February 2, 2019

“Eddie and Dave” Has Little to Say—or Sing

One of the questions I often ask myself after seeing a new show is: why are the show makers telling me this story?  
I haven’t been able to figure out the answer to that question for Eddie and Dave, the bio-play about the rise and fall of the rock band Van Halen that is running at the Atlantic Theater Stage Two through Feb. 17.

Maybe it would have helped if I were a Gen-Xer who grew up with the band during its big-hair heyday from the late ‘70s to the mid-‘80s. But I doubt it. Cause Eddie and Dave is little more than a shallow “Behind the Music”-style account of the drugs, sex and rock and roll that undid the partnership between Eddie Van Halen, the shy lead guitarist and principal songwriter for the eponymous band; and David Lee Roth, its flamboyant vocalist.

Playwright Amy Staats is clearly unabashed in her love for the band and she attempts to draw the audience in by framing her homage to it as a mystery that will reveal what lead to Roth’s infamous (at least to his fans) meltdown during a failed band reunion on the 1996 MTV Video Music Awards. But (spoiler alert) that question isn’t really answered either. We get what happened but not why.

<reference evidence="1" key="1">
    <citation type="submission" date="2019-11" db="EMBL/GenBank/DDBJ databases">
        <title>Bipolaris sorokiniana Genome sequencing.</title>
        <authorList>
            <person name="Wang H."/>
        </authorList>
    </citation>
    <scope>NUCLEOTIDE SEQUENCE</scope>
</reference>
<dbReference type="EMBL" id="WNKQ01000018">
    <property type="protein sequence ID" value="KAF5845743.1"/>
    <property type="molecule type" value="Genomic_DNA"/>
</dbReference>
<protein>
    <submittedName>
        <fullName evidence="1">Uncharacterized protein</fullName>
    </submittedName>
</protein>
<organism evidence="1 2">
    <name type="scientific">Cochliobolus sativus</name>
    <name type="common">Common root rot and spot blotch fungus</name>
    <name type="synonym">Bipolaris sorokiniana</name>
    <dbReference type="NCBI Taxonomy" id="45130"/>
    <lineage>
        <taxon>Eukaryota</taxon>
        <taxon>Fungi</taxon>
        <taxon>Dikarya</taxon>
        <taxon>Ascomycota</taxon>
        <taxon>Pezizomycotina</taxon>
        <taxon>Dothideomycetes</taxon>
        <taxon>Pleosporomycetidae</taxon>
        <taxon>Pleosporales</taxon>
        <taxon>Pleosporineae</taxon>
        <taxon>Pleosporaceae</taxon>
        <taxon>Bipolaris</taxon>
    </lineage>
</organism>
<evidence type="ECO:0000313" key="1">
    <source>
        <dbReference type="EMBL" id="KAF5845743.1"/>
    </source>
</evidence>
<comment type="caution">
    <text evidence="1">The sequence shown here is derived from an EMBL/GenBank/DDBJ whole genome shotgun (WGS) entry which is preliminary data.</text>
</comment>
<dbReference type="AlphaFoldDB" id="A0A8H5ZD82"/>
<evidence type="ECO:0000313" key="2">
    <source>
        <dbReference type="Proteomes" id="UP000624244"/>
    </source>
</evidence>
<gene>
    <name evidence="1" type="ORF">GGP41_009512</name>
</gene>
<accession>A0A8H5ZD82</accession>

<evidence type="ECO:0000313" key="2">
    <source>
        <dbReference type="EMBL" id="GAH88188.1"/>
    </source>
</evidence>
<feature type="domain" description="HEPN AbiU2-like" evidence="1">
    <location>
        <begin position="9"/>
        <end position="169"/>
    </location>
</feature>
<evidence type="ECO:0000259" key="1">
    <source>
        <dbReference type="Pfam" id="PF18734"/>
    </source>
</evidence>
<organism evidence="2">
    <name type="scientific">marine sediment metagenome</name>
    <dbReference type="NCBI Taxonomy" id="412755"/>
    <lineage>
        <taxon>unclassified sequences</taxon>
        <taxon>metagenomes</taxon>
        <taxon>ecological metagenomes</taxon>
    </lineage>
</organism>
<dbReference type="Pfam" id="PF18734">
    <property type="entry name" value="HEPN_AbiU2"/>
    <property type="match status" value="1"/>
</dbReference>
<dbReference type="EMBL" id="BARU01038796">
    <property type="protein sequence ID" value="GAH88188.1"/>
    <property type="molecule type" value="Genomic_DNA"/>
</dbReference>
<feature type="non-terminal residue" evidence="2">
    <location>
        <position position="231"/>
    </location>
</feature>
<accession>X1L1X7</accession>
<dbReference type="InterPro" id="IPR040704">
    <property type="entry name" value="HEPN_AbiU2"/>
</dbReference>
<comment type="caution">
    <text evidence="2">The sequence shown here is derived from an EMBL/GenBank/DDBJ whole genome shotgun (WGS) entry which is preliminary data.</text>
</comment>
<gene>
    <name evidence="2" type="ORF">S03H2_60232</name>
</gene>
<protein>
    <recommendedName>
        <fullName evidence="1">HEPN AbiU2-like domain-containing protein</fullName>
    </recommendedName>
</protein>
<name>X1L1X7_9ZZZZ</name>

Nor, probably for budgetary reasons, do we get much of the band's music. There are snatches here and there, including the familiar opening chords of the group’s biggest hit “Jump.” But the rest is mainly pastiche music from composer Michael Thurber, setting up the odd phenomenon of a riff on the standard jukebox musical that offers lots of juke but little authentic music.

But the thing that really sets Eddie and Dave apart from the recent rash of rock biographies around is that all the male characters are portrayed by women, including Staats as Eddie, Megan Hill as Dave and Adina Verson as Dave’s older brother and the group’s drummer Alex (bassist Michael Anthony is inexplicably portrayed by a photo on the wall). The female characters are played by one man, Omer Abbas-Salem, who is clearly having a great time but projects none of the sweet-faced optimism of the actress Valerie Bertinelli who began a 26-year marriage with Eddie in 1981.

Hair designer Cookie Jordan’s long mullet wigs and costume designer Montana Levi Blance’s heavy metal-chic outfits are amusing but neither the actual performances nor the narration supplied by a music journalist character provide any fresh commentary on what it means to be a rock star or a man and the gender-crossing conceit quickly wears thin. 

Despite Margot Bordelon’s lively direction my mind kept wandering even though the show only runs 90-minutes. By the end, Eddie and Dave seemed little more than a comedy skit that had overstayed its welcome and might have been more at home on the bill of some Lilith Fair version of a fringe festival.  

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